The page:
We live near Premier League ground & it's awful… rowdy fans use our gardens as toilets but it’s not the biggest problem | The Sun

IT'S been a fixture in Chelsea for almost 200 years, but the future of Stamford Bridge has been thrown into doubt.

Club co-owner Todd Boehly wants to ditch the old arena and move the team to a new state-of-the-art ground – possibly in a different location.

The current venue can hold around 40,000 fans – far less capacity than other top Premier League clubs, but still enough to cause chaos on game days in the affluent south west London neighbourhood.

And the thought of double the amount of supporters traipsing along the streets of Fulham fills residents with dread.

Following the Blues' Tuesday night victory against Borussia Dortmund in the UEFA Champions League, The Sun headed down the next morning to chat to locals about the realities of living next to the famous ground.

Liz Miller, 66, has been a resident there for decades and revealed her surprising bugbear on match days.


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"When Chelsea are playing at home you can't buy a bottle of wine in any of the shops around here," she tells us.

"It's really irritating, especially if you don't follow football."

She adds: "The fans are a lot better behaved than they used to be."

Liz, who walks her dog Sherlock every day near the ground, says she loves the crowds the stadium draws – but isn't thrilled when the roads end up gridlocked.

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Resident Liz Miller says it drives her nuts on match days because she can't buy a bottle of wine anywhereCredit: Olivia West
A large canister of hippy crack had been dumped on a wall near the stadiumCredit: Olivia West

"They're hot on clearing the rubbish from fans, but it's not the same when it comes to the poo from police horses," she adds.

"That's always left all over the place. It's a bit grim."

Pee patrol

By 7am the majority of the rubbish dropped on the route to the London Underground station by drunken fans had been cleared up – but some remained scattered down side roads.

We saw half-empty beer cans, bottles and food wrappers, and even a large canister of laughing gas, dubbed Hippy Crack, dumped on a resident's garden wall.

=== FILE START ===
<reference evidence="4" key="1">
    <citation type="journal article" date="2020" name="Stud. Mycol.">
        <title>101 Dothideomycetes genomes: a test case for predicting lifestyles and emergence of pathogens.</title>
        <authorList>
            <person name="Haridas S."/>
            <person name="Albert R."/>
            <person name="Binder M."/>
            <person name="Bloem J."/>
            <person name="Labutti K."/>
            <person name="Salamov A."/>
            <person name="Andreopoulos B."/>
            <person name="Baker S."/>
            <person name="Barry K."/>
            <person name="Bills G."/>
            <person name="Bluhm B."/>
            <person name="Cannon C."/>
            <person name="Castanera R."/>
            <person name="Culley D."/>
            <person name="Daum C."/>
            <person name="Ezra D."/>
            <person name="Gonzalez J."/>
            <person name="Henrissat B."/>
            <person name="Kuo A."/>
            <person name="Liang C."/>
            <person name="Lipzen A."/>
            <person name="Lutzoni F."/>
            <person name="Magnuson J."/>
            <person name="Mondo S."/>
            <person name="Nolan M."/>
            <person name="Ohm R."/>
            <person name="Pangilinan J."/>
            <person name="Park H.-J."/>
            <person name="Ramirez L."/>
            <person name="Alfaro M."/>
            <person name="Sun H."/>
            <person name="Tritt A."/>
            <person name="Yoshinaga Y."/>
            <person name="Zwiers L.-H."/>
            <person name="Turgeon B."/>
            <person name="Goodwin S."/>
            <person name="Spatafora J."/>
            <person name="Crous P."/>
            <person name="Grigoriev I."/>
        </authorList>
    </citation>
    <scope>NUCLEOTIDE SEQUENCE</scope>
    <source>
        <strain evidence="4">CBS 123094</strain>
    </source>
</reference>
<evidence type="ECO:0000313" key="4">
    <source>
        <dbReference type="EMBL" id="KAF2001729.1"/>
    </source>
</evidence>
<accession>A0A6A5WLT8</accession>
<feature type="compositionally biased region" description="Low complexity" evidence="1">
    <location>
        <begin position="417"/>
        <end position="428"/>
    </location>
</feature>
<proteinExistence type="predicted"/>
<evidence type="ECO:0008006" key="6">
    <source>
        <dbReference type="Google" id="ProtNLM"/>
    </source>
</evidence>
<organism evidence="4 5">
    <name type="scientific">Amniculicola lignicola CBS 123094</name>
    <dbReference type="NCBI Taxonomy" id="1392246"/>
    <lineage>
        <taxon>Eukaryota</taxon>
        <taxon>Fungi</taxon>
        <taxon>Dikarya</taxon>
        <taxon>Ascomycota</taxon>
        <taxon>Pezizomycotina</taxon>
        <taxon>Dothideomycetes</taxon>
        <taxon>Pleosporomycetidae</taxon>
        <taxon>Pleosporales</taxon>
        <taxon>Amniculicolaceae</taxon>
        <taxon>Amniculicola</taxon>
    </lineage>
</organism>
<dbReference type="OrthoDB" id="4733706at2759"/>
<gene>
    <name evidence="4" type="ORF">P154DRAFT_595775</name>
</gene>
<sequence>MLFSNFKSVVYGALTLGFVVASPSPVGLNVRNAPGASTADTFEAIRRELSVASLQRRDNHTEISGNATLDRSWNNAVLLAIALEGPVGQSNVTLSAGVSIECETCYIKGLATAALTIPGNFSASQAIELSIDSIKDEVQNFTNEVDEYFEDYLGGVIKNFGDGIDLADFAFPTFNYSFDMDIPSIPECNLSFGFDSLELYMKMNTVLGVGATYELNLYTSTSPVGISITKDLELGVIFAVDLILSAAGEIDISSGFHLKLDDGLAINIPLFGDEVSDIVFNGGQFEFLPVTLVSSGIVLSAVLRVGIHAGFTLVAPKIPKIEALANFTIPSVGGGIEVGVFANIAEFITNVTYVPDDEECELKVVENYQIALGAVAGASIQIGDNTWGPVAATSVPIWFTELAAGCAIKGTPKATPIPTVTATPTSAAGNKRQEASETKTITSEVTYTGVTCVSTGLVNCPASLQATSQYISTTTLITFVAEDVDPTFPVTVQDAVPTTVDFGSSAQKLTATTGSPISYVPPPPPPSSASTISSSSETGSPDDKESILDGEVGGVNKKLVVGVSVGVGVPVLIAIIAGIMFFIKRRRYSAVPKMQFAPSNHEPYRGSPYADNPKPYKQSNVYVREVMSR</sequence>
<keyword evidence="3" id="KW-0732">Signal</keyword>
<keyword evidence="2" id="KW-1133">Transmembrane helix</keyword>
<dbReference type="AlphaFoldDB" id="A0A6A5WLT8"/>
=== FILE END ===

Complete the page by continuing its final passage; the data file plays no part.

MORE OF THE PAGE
While residents we spoke to praised the authorities for keeping litter dumped by fans to a minimum, some highlighted other problems that need attention.

Council worker Tajudeen Afolabi says many residents are upset by the behaviour of football hooligans.

"Residents often get in touch with us to report bad behaviour after a match has been played at the stadium," he says.

"After the latest one, one resident got in touch to say someone had defecated in their garden.

"Almost all want solutions to public urination as it is really dirty and gets on people's nerves."

One man, who asked not to be named, tells us: "It's great that they clear up the rubbish, but the more important thing to deal with is people weeing all over the place.

"Sometimes if you've got to go, you just have to go, but why aren't there more toilets for fans to use outside the stadium?"

Sometimes if you've got to go, you just have to go, but why aren't there more toilets for fans to use outside the stadium?

Another points out: "I don't see why we can't have those standing urinals put in. That would solve a big part of the problem with people weeing anywhere they can find."

Residents showed us a popular corner next to Waterford Road, near Fulham Broadway station, where fans regularly stop to urinate before the long journey home.

Chelsea fan Wayne says: "They used to go there all the time but I think residents complained.

"Now they have a police officer there on match days to stop it from happening.

"It's just one of those things. If there were proper places to go, people would use them.

"Other than that, I love living here and hearing the crowd go wild at matches. It's a big part of the atmosphere of the area."

Gridlocked traffic

Almost all the residents we spoke to highlighted the impact match days have on traffic in the area, with which often bring roads to a standstill.

Someone who knows only too well how bad it can get is taxi driver Tesfayi, 51.

"I love the club, but on match days it is hard to get back home after my shift," he says.

"The traffic around the stadium is problematic… but it's only ever on match days so I don't mind it too much.

"I'm a big Chelsea fan so I like living near the stadium. It's worth it."

Alex, a mining engineer, admits the traffic is "annoying", but he likes the "buzz" the stadium brings to the area.

He adds: "It's only for one evening so I don't mind it really. Plus we get more regular Tubes which is great."

In an attempt to make things easier for fans travelling to and from Stamford Bridge, TFL put on extra services.

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But one dad we spoke to says he avoids the packed Tubes like the plague.

The parent, who asked not to be named, tells us: "Extra Tubes are great, but when I have to take my 12-year-old on the Underground she often ends up in tears thanks to rowdy football fans hitting everything. It's not great."

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